What were you doing this week in year 2000? Sure, we’d partied like it was 1999, then the big 2-000 rolled in with the stink of a Millennium Bug and Nu metal and a game-changing piece of software which bore the face of a funky-cat.

Chances are, you don’t remember the moment. Or you weren’t there. Andy Van Dorsselaer and singer Cheyne Coates won’t forget. Their pre-EDM act Madison Avenue was living it up in the penthouse that was a U.K. No. 1

On this week 20 years ago, Madison Avenue ruled the Official U.K. Singles Chart with the club classic “Don’t Call Me Baby,” a rare chart accomplishment for an Australian artist.

The Official Charts Company recounts Madison Avenue’s glory days, as “Don’t Call Me Baby” briefly dominated the playlists for MTV Hits, The Box and TMF U.K.

Madison Avenue, “Don’t Call Me Baby”

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The house tune bolted to the summit of the national sales chart with an opening-week tally of 93,794, ousting the previous week’s No. 1, Britney Spears’ “Oops! I Did It Again” into second place.

“Baby” is gold-certified with combined sales of 434,000 (the BPI awards gold status at 400,000 units), and it’s still grooving. According to the OCC, the song was downloaded 34 times in the U.K. last week, and it collected 63,000 streams.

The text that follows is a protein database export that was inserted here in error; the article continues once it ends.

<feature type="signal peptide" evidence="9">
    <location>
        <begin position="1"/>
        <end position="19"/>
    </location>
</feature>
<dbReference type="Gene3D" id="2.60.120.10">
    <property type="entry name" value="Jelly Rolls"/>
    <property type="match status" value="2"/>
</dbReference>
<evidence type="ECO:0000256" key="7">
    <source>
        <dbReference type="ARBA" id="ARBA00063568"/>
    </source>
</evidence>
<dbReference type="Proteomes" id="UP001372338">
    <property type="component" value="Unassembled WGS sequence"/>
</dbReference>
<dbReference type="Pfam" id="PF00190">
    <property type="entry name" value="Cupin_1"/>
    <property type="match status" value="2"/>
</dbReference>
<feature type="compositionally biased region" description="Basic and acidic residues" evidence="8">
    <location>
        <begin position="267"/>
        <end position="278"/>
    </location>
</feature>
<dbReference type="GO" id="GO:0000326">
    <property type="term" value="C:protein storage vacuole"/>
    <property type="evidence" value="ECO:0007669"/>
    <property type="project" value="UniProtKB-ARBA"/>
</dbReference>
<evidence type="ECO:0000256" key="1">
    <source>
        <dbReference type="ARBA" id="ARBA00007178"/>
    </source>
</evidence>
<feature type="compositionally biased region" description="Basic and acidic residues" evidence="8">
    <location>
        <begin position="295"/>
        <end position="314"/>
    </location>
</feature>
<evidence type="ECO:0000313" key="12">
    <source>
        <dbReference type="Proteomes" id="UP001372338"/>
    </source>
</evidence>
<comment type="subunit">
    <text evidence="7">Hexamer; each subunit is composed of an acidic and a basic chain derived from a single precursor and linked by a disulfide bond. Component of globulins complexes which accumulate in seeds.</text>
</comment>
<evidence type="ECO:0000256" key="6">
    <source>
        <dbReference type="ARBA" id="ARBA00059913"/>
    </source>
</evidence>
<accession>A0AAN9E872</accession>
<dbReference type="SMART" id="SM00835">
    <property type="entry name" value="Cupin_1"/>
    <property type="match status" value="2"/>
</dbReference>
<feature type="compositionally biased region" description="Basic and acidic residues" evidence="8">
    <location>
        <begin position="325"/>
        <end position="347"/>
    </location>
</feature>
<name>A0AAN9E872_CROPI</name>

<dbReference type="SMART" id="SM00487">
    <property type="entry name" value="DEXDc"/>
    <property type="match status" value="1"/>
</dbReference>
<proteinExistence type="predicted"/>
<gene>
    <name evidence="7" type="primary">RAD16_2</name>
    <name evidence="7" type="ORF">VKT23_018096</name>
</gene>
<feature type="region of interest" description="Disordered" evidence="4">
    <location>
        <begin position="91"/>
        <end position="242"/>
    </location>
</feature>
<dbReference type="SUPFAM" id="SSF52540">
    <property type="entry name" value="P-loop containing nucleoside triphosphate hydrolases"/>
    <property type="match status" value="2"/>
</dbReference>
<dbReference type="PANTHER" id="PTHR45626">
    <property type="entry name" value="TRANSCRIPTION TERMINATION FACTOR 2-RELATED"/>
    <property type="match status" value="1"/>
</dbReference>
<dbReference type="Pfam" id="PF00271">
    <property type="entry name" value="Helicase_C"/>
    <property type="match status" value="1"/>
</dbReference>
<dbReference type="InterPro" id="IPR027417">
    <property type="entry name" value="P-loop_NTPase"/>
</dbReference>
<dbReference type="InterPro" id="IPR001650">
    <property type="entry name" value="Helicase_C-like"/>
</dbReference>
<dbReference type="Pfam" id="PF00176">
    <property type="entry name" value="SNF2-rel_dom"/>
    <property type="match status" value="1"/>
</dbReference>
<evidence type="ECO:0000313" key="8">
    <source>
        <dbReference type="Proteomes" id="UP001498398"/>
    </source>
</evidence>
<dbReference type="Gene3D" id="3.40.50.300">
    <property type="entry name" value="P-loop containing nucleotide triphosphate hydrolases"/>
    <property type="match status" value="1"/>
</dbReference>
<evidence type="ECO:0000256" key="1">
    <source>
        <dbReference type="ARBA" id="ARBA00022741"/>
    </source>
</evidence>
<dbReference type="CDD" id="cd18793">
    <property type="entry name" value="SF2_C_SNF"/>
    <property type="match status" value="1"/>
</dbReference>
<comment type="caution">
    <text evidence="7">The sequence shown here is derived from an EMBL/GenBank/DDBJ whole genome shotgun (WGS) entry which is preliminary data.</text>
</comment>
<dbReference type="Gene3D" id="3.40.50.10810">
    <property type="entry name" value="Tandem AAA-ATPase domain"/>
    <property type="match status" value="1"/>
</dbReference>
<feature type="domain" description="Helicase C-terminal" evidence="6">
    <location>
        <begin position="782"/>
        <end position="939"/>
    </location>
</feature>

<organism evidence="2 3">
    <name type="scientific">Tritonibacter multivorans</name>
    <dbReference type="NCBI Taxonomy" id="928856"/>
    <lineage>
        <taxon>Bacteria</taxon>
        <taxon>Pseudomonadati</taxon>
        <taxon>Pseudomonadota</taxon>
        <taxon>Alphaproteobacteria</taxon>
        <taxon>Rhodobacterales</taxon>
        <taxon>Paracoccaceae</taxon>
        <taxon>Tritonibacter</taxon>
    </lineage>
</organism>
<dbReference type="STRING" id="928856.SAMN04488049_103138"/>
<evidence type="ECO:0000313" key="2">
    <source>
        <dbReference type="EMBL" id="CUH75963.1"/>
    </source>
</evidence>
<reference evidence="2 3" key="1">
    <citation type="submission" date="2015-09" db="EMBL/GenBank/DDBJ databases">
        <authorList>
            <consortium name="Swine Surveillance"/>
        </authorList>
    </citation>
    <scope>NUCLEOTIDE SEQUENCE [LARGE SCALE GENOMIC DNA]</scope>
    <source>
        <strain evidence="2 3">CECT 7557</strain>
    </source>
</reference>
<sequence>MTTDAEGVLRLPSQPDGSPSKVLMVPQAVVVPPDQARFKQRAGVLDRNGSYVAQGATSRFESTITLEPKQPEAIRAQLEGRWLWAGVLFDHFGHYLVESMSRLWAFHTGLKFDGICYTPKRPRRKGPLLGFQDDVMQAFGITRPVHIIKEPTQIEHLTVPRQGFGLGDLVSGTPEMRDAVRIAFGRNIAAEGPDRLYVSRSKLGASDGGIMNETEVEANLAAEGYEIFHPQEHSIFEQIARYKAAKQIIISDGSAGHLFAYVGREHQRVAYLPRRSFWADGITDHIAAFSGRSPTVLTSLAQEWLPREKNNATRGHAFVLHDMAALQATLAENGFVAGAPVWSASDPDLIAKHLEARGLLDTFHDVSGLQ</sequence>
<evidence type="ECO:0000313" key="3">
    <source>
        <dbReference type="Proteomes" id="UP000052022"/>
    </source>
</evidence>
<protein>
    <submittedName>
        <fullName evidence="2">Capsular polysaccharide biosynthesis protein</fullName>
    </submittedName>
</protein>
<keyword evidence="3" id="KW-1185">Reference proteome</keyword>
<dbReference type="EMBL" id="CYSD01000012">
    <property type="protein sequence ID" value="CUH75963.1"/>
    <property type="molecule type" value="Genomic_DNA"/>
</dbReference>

Andy Van, Madison Avenue producer and Vicious Recordings co-founder, and singer Coates would return to the upper-tier of the survey with follow-up “Who the Hell Are You,” which peaked at No. 10 and led the ARIA Singles Chart.

Madison Avenue, “Who The Hell Are You”

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Madison Avenue took out Best Dance Artist award at the 2001 International Dance Awards in Miami, but their debut album The Polyester Embassy merely flirted with the Official U.K. Albums Chart, for a No. 74 peak. It remains their only full-length album, though “Don’t Call Me Baby” enjoyed fresh legs when, in early 2014, a remix ruled the ARIA Club Tracks Chart for more than a month.

The British charts in the early 2000s were typically loaded with dance tracks and club compilations and a handful of Australian, electronic-leaning outfits got amongst it.

In 2002, “Addicted to Bass” (as Puretone and Amiel Daemion) hit No. 2 and was unlucky to not go one better. It might have, were it not for a handful of U.K. retailers breaking the embargo and selling the record a week early (those sales combined with the official first week number would have been enough to secure top spot). Natalie Bassingthwaighte and the Rogue Traders went to No. 3 in 2006 with “Voodoo Child.”

None had a better time of it than Madison Avenue.

Read the OCC report here.